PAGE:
The Valley VR

The Valley VR


Wellington, New Zealand

Category Best Use of New Technology To Generate Revenue and Engage

Overview of this campaign

The story of New Zealand's war in Afghanistan had never been fully told. A crucial aspect of our investigation was a deadly battle at Baghak in the Shakari Valley, in August 2012. Our objective was to show New Zealanders the reality of what happened in that battle: a reality the Defence Force and the Government had refused to acknowledge. We had some video of the firefight and we went to the Shakari Valley to film, but there was a crucial element of the battle that we needed to explain. We decided Virtual Reality was the best way to do this. We aimed to create an experience giving the user a unique perspective of what unfolded, based on what our investigation uncovered - which was very different from the official version. We wanted the experience to be authentic: it was important all the details were accurate - the weapons, geography, locations of soldiers and vehicles, even what the soldiers were wearing.

We were determined though that this should not feel like a war game: real people were killed and we needed to be respectful to those fallen soldiers. We offered two different levels of engagement: a guided experience with limited interactivity, and a fully interactive mode where users could be their own agent.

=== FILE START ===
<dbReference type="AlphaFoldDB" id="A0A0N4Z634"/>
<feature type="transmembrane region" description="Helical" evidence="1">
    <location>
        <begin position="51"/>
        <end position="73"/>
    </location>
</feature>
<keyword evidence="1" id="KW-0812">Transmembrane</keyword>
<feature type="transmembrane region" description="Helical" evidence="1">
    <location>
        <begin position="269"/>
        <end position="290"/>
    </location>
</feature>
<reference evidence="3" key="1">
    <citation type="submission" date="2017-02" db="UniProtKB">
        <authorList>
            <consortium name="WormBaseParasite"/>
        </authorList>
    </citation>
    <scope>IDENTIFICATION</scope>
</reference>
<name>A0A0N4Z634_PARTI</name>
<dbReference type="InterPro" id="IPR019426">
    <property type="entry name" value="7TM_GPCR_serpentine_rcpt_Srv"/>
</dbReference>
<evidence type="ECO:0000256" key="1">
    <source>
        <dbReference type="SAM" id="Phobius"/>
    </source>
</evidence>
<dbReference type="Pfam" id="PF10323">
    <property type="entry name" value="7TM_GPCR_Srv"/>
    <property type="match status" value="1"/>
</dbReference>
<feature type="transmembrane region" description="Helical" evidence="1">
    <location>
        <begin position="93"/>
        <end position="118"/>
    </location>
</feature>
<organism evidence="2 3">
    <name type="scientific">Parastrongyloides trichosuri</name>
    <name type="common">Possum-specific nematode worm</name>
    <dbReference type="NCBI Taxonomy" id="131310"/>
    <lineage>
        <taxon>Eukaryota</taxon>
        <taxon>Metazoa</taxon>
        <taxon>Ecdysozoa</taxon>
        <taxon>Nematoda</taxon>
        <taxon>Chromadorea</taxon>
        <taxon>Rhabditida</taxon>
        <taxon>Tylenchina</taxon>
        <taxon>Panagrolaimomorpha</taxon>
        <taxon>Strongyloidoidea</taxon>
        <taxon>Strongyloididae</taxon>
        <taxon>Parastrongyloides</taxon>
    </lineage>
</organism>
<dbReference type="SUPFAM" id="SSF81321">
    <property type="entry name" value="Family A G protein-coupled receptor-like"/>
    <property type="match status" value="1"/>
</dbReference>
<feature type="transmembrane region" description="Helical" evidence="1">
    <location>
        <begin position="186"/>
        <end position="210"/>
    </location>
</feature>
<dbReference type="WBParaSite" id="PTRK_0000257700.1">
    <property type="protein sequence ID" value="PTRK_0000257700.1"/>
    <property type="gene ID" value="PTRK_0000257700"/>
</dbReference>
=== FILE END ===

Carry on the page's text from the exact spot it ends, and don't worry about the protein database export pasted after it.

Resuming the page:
Virtual Reality had never been used by a New Zealand journalism company. We wanted to push the genre of investigative reporting in a new, highly accessible direction in a meaningful, relevant way. It is exciting technology and we wanted to capitalise on interest to draw more people to the wider multimedia project The Valley. Please download the VR app to experience The Valley.


Results for this campaign

The Valley VR gave viewers an authentic experience of what it might have been like to be in the Shakari Valley on that day in August 2012. The use of this technology in a groundbreaking way for journalism attracted attention and gave exposure to the investigation. For instance, media reviewer Gavin Ellis told Radio NZ, "What really brought it all home to me was when I looked at the Virtual Reality… you sort of pan around it and you're getting a sort of running commentary as you go, you get a sense of dimension to it, and I thought that the combination of using all these different platforms was really, really revealing. It sort of gave a wholeness to it." 

We made some tonal decisions in order to be respectful of the deadly reality of this battle and not give the VR the feeling of a war game. We elected, for instance, not to give the user a first-person view, and chose, rather, an "omnipresent" perspective. We also chose not to realistically depict any of the deaths of soldiers, instead we simply changed their colours.

In terms of the interest we wanted the VR to create, the results were outstanding. For example media industry online magazine Stop Press said, "This week, a new beacon of light for journalism appeared across TV, the internet and mobile phones [with] The Valley. It's a package of journalism including a virtual reality experience, six-part online documentary, prime-time broadcast documentary on TV3, long-form read and interactive website and not even a week in it’s received a huge public response."


To contact a company representative about this campaign, click here for the INMA Member Directory